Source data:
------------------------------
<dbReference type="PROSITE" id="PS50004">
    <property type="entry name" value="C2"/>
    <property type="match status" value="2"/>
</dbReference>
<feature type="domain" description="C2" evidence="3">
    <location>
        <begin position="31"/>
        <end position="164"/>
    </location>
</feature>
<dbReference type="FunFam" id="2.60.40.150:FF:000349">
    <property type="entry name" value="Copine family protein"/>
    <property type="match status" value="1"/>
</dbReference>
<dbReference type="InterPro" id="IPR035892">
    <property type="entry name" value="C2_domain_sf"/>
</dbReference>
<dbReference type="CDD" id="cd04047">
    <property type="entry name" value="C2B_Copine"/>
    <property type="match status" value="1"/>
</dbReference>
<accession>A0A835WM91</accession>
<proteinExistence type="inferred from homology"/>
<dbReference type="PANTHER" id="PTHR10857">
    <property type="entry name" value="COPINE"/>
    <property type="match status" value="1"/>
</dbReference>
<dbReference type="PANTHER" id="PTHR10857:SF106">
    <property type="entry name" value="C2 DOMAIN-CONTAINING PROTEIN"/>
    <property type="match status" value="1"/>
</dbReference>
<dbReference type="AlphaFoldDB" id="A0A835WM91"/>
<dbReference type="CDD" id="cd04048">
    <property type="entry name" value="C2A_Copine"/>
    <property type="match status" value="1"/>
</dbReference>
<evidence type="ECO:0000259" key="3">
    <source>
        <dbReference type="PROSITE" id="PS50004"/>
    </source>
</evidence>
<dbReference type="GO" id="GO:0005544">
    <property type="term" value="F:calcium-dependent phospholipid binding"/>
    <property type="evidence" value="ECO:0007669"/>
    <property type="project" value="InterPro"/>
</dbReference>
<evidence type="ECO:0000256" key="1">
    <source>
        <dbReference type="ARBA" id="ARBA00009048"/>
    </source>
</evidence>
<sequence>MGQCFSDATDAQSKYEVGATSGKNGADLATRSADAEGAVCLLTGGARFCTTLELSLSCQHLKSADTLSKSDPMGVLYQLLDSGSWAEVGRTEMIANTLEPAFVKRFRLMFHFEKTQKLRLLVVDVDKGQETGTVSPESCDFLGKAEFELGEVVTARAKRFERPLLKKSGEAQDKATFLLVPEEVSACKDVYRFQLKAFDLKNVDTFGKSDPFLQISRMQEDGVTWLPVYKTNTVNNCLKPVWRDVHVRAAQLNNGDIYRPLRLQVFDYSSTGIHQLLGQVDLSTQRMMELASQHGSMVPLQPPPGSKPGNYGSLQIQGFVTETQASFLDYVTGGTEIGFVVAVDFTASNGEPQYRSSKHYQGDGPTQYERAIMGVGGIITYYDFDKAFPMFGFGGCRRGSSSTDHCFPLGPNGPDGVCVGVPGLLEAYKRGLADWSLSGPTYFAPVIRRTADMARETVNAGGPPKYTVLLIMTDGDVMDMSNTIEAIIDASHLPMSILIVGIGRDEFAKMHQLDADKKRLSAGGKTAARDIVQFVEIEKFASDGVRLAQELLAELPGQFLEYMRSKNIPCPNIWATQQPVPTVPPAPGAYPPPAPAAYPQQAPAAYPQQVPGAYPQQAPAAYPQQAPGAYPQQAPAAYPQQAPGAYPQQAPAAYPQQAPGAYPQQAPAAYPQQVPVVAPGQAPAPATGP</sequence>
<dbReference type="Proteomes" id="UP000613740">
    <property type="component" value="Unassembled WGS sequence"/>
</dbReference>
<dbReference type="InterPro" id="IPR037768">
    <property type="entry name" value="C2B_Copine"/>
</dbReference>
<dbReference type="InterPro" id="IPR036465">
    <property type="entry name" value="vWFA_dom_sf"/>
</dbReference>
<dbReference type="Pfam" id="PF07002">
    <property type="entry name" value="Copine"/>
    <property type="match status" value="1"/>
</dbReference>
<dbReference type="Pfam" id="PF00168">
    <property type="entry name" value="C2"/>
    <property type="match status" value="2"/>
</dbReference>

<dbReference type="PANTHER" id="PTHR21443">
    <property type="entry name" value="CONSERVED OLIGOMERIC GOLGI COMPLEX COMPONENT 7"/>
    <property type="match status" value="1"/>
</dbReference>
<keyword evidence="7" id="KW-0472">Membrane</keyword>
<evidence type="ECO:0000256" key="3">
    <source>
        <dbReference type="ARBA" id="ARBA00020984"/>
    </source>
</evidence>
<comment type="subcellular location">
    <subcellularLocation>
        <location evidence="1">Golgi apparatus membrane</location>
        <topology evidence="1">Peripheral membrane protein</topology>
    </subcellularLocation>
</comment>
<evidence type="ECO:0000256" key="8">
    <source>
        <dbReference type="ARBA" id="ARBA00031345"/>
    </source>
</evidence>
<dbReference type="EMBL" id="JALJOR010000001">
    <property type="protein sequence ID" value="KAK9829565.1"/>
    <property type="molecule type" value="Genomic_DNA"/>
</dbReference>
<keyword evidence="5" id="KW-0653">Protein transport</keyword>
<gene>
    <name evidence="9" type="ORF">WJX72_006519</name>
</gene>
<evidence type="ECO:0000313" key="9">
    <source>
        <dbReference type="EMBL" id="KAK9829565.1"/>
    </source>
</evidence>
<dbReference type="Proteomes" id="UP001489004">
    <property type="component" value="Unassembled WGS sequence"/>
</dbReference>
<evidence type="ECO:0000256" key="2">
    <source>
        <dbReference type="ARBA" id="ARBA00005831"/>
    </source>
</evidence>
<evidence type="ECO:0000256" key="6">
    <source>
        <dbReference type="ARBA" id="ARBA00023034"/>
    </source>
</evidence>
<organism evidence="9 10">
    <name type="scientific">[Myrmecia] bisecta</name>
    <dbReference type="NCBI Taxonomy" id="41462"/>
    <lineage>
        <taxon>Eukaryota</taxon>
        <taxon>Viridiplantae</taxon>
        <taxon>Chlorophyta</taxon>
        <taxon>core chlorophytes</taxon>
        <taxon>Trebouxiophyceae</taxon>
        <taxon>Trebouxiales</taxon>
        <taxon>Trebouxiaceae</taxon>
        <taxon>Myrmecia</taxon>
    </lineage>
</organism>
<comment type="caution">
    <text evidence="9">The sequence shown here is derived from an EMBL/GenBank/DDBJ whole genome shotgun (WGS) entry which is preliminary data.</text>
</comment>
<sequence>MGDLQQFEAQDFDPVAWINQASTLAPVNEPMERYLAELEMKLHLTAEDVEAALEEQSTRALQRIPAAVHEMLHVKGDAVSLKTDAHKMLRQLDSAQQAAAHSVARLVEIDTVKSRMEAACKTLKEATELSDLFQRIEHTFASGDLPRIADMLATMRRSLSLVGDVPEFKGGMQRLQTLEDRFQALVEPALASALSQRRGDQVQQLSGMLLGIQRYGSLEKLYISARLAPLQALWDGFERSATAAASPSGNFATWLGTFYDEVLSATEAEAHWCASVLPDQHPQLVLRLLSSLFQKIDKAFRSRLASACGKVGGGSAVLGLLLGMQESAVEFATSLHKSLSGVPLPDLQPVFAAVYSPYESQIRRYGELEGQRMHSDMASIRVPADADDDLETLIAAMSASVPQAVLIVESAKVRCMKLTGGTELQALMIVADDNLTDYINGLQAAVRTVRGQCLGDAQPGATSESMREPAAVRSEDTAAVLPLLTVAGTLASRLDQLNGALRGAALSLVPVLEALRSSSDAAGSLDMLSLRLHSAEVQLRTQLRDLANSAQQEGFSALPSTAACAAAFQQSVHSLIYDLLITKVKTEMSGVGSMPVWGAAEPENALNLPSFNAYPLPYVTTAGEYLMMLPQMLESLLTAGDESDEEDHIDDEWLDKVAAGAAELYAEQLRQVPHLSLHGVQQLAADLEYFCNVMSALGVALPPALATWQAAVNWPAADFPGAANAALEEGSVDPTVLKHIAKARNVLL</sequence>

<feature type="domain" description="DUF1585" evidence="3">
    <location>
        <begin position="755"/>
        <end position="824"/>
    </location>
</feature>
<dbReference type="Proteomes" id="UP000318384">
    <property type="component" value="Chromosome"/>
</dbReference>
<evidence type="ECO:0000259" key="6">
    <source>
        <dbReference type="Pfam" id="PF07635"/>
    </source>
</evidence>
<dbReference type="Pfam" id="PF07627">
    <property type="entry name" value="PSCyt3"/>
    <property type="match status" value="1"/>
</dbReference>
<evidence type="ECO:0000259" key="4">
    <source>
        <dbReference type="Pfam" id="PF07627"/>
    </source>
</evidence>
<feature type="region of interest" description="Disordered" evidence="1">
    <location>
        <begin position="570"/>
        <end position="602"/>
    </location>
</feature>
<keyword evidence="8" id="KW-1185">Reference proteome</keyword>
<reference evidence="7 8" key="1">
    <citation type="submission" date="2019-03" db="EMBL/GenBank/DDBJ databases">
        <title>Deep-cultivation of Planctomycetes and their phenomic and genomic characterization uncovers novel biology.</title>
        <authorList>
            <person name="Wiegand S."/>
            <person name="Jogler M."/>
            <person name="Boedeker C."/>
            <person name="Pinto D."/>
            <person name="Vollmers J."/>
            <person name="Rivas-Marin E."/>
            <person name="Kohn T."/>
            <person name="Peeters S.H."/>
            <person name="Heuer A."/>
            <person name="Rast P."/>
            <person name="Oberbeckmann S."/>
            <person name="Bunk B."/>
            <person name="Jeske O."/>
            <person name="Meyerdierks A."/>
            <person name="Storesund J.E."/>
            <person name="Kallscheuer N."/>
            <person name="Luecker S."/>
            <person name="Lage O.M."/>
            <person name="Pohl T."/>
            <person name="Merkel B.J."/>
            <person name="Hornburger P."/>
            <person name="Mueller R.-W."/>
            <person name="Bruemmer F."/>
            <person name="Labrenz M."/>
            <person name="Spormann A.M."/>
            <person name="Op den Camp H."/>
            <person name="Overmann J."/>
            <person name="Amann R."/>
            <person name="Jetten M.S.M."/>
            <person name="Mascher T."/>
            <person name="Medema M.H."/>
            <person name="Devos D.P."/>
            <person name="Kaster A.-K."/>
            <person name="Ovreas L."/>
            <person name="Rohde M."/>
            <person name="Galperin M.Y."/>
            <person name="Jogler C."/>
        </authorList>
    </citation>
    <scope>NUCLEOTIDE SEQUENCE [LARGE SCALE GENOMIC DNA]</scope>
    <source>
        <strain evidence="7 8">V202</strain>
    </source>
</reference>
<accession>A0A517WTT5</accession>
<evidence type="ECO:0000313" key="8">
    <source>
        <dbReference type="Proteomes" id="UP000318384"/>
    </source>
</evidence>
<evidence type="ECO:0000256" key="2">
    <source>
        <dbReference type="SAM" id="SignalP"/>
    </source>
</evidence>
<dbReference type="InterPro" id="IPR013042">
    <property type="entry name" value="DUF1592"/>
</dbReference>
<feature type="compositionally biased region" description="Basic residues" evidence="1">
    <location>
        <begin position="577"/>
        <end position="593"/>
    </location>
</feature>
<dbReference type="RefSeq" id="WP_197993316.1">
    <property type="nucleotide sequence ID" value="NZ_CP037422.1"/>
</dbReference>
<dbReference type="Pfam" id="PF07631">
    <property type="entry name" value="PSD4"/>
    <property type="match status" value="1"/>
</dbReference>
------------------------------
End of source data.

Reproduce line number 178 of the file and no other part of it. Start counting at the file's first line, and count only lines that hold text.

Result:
            <person name="Rast P."/>